'We had begun a globe-trotting effort to secure things for the future, and met (sometimes secretly) with top executives from companies all around the world, (Japan, Germany, France, China and the US),' says CatLABS of JP on its update page. 'We visited factories, warehouses and dungeons, walked knee deep in dust and detritus to try and uncover some long lost or forgotten piece of technology we hoped would aid us in this quest. We met with suppliers, designers, chemists and engineers and secured what would potentially be the base upon which a new production line would be built.'

As you can imagine, it wasn't a cheap process. After two years of research, travel and communications, CatLABS of JP realized its efforts and capital would be better spent elsewhere. Thus, the effort to keep Packfilm alive is officially over.

On the page announcing the end of its efforts, CatLABS of JP thanks its supporters, saying 'we would like to take this opportunity to thank everyone who has supported us along the way. We got thousands of emails and phone calls, and while [we were] not able to respond to all of them, know that we took each and every one of them to heart - it has meant the world to us to know there is a strong and active analog community out there.'

Despite the ending of its own efforts, CatLABS of JP ends its update with a call to action for analog photographers around the world — get out there and buy what Packfilm remains in an effort to show how many photographers around the world still use it.

'Those who have been lamenting the demise of Packfilm (FP100c) and those just jumping onboard now, should know that Packfilm was and still is readily available around the world (and probably will still be available for the next few years), says CatLABS of JP. 'Everyone should go out and buy some now, buy lots of it and go shoot. Its the only way to keep the industry going.'

CatLABS of JP even links out to another effort to keep Packfilm alive, a revival aptly named Save Packfilm. In addition to an online community full of resources to show support, Save Packfilm is also launching a Kickstarter in two days to help crowdfund its efforts. To find out more information and to be notified when the Kickstart goes live, head on over to the Save Packfilm website.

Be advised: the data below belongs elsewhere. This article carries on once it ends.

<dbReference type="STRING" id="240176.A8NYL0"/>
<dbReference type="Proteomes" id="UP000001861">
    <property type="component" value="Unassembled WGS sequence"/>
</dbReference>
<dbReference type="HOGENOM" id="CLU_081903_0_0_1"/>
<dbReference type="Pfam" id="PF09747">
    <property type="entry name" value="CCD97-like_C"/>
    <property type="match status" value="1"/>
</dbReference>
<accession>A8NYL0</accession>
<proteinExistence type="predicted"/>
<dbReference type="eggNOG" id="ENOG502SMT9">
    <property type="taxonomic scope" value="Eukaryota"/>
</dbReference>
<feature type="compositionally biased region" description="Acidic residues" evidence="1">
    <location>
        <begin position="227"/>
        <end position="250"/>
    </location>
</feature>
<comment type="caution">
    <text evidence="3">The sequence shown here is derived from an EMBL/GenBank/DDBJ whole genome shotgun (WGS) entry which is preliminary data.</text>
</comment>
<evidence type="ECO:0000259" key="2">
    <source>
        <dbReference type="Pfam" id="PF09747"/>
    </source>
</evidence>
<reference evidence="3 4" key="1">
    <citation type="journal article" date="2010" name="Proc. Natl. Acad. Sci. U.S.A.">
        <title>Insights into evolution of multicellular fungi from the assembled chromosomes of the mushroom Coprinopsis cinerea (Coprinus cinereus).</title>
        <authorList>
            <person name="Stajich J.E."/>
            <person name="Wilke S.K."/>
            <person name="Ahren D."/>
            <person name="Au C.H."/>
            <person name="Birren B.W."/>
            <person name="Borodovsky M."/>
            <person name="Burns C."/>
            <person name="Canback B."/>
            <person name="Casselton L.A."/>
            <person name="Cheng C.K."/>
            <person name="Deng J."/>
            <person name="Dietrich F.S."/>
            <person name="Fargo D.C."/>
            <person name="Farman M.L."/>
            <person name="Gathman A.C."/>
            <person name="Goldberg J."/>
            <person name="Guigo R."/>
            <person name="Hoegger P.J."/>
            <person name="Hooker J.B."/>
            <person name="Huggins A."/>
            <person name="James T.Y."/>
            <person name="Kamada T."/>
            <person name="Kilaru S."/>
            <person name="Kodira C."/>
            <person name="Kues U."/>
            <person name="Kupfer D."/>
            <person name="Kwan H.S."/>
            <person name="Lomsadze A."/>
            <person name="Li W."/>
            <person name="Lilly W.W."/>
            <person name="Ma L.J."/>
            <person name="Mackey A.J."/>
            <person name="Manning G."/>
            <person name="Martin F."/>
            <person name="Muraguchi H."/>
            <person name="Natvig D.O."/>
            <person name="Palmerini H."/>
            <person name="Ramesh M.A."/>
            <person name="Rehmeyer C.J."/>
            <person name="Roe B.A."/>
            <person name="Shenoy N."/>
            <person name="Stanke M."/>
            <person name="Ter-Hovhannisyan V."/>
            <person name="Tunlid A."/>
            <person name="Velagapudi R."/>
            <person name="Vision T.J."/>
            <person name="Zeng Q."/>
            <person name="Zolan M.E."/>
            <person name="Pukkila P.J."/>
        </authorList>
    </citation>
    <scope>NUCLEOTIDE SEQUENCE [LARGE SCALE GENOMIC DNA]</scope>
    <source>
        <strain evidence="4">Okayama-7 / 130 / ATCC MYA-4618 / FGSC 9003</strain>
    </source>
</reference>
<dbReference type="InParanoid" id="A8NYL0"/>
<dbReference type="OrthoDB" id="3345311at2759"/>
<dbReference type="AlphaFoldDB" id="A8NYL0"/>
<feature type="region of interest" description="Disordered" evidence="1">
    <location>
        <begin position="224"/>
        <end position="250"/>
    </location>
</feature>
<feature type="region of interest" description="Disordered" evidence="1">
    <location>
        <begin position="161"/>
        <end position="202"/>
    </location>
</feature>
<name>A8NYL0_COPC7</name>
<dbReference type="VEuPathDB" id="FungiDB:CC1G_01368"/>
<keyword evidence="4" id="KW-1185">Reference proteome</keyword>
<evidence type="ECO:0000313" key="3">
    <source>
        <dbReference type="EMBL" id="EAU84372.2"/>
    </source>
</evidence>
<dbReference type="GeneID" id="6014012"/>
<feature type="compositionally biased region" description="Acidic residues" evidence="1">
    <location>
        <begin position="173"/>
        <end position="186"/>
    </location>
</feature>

CatLABS of JP ends its farewell with a simple request 'as always - BUY MORE FILM. SUPPORT THE INDUSTRY.'

Categories: Photo News

Summer in 360: Exploring Seattle with the GoPro Fusion

Tue, 09/18/2018 - 07:00

The GoPro Fusion is a small, tough camera designed to make it easy to capture 360-degree video and stills with minimal editing. We took the Fusion out recently on a typically hot Seattle summer day to see what it can do.

Joining DPReview's Carey Rose was adventure photographer Aly Nicklas on a day that took in everything from a hottub boat to Seattle's famous 'gum wall'.

This is sponsored content, created with the support of Amazon and GoPro. What does this mean?

Categories: Photo News

Nikon Z7 gallery updated with full-production samples

Tue, 09/18/2018 - 06:00
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Our updated gallery features a mix of full-production Nikon Z7 samples as well as pre-production shots from our initial launch coverage. Dive on in for a mix of out of camera JPEGs as well as Raw conversions. We'll be updating this gallery frequently as our Nikon Z7 review comes together – so check back soon.

See our Nikon Z7 gallery update

Categories: Photo News

Chroma Chrono is a programmable RGB camera flash for colorful long exposures

Mon, 09/17/2018 - 13:54

A new Kickstarter campaign seeks funding for Chroma Chrono, a programmable RGB camera flash that emits multiple colors during long exposures. Users can program the flash using a web interface accessible on any device with a web browser and WiFi; the system enables users to choose the flash colors and the on/off duration for each color.

Chroma Chrono features a high-intensity RGB LED, a WiFi-enabled microcontroller, and three AA batteries. Users can connect the flash to a standard hot shoe or trigger it remotely via a Prontor-Compur adapter. The camera flash currently exists as a final production prototype with anticipated manufacturing if the Kickstarter is successful.

Backers are offered an early bird Chroma Chrono flash for pledges of at least £120 / $164.

Via: Kickstarter

Categories: Photo News

Think Tank Photo launches dual-access, water-resistant Lens Case Duo lineup

Mon, 09/17/2018 - 08:50

Think Tank photo has launched a new line of protective lens cases it cals Lens Case Duo. The six cases in the lineup feature a soft, padded liner and two skippered access points: one from the top of the case and one from the side.

Each of these cases can be used on their own or together as a modular system. The two methods of accessing the lens inside make it easy to pair with either a belt system or stuffed inside a backpack — whatever your setup requires. The larger cases, designed for massive primes and telephoto lenses, include a shoulder strap in the event you prefer to carry it as a sling of sorts.